Tyler, the Creator banned from UK

There are plenty of reasoned debates to be had about how we should receive and interpret Tyler, the Creator’s lyrics. Concerns that some of the lyrics in his earlier material might be harmful to women in the long term by normalizing and trivializing rape seem perfectly reasonable and should be discussed at length. There do however seem to be other forces at play in this case of kneejerk censorship exercised by Home Secretary Theresa May as Joe Muggs stated in his piece for The Guardian on the subject.

Whether the move to bar Tyler, the Creator was meant as a subtle nod to Middle England or a concession to our active feminist movement (which has done great work this year- see the newly formed Women’s Equality Party) is unclear but there’s a nasty racial undercurrent that we can see when we hold these judgments up to the light. Artists such as Tyler, Chris Brown and Snoop ‘Kick this evil bastard out’ Dogg/Lion have faced a much higher bar when touring across venues in countries like the UK, Australia and Canada than artists such as Ozzy Osbourne, Cannibal Corpse and even The Decemberists all of whom have participated in either lyrical of real life misogyny and abuse of women.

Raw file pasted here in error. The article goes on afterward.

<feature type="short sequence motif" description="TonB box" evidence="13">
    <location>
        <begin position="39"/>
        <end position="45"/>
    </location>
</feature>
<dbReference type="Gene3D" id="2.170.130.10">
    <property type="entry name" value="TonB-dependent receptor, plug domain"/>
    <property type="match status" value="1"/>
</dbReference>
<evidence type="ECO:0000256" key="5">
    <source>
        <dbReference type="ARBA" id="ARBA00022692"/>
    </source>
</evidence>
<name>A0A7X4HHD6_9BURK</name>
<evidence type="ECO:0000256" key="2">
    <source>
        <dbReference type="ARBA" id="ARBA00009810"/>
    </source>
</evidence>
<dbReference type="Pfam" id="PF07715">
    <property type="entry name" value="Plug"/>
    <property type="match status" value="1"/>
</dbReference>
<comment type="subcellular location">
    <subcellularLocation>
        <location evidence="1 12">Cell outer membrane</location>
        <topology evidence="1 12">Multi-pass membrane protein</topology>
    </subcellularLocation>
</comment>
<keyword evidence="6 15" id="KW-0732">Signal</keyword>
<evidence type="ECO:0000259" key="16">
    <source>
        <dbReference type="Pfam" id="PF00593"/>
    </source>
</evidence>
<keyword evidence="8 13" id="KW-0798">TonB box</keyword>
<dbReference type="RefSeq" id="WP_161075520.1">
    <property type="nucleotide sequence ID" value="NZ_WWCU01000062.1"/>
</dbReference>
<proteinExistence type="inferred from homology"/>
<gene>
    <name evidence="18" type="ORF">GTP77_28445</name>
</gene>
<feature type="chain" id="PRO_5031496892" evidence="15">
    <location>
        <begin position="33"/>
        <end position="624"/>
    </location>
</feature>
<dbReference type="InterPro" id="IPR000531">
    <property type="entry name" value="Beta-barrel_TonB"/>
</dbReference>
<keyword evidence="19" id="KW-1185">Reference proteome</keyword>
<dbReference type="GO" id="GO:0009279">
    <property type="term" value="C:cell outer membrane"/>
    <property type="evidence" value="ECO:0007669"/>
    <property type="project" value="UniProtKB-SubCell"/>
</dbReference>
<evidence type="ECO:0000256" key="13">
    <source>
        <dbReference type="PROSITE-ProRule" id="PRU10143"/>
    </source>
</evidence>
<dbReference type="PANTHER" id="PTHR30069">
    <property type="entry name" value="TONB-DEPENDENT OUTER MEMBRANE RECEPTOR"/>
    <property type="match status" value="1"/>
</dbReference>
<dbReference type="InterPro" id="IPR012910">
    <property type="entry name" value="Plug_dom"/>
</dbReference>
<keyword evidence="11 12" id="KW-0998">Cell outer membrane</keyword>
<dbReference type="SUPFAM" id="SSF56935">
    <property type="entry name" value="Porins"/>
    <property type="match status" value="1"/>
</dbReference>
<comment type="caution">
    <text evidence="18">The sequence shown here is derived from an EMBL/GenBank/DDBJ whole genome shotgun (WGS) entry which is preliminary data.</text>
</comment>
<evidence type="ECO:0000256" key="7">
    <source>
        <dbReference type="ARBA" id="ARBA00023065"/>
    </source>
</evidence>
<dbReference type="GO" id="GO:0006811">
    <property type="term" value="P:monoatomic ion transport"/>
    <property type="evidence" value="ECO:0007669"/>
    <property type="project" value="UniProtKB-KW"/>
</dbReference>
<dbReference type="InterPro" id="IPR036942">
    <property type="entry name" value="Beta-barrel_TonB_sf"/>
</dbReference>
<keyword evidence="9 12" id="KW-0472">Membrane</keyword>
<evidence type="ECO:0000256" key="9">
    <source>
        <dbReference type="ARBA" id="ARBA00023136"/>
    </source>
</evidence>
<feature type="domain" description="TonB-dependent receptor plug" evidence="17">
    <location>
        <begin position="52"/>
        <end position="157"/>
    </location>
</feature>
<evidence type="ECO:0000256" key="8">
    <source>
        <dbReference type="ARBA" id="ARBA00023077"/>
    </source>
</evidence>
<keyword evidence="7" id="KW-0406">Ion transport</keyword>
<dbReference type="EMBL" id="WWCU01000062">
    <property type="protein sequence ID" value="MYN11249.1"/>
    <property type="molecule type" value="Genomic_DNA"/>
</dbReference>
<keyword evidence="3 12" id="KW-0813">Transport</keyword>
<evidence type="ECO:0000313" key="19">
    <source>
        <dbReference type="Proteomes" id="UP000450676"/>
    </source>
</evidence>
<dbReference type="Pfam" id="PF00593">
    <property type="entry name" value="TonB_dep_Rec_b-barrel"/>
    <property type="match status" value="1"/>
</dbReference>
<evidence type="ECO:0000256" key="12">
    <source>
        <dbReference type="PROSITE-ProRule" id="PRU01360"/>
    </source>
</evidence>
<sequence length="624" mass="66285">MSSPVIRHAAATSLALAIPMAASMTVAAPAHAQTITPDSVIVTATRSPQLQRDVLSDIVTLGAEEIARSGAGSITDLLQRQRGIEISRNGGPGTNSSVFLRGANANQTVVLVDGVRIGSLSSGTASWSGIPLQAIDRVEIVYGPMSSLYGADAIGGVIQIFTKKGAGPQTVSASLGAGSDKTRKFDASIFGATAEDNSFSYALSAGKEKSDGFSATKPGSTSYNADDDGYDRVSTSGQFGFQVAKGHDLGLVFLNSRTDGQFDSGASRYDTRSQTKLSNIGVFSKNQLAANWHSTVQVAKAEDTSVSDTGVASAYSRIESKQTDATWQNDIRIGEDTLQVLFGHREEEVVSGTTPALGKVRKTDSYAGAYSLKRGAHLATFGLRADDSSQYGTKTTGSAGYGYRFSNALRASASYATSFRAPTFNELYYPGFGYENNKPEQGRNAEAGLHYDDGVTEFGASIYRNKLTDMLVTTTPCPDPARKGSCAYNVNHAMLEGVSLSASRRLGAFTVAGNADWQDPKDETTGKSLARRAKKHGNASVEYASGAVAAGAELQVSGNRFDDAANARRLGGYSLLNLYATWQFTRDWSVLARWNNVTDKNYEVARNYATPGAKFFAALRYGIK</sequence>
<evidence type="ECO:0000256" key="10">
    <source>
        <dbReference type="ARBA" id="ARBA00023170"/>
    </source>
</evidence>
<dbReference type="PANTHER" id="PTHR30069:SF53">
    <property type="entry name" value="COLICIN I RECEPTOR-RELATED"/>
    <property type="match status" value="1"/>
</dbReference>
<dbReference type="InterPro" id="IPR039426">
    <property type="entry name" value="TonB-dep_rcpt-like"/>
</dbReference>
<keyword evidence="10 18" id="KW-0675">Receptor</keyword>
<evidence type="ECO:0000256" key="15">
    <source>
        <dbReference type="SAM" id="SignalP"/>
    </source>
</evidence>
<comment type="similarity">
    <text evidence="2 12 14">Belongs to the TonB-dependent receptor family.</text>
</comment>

There is also a point to be made about the context of Tyler, the Creator’s lyrical content. The lyrics in question which mainly feature in his early releases Bastard and Goblin are often uttered by a conflicted and disturbed alter-ego and are clearly not a reflection of the artist’s own views. Whilst these incidents of censorship are often presented as being a progressive must by responsible authorities more often than not they are at best a flimsy band-aid for the problem of systematic injustice and at worst a manifestation of a more sinister agenda.

Airbnb ‘is mankind?’

Oh man this one was bad! Despite simultaneously pricking people’s conscience and making their lives easier- a very lucrative brand position to occupy in the information age- the folks at Air B n’ B apparently see themselves as the champions of human connectivity, empathy and social justice. TBWA are a great agency with a strong legacy but they certainly misfired here in an overblown and highly pretentious campaign which wasn’t helped by a smarmy poster campaign in San Francisco addressing the recent ruling that the company had to pay hotel tax. For some reason they assumed that residents of America’s most left-leaning city would want to join in with their libertarian circle-jerk. Whilst I have no way of knowing how the company’s communications fuck ups have affected sales and growth this year- I do know that the health of the brand is vital to a startup that is starting to move into maturity.

 

 

 Please leave Generation Z alone until 2018

If you’re in the toy or gaming industry you don’t need to read this.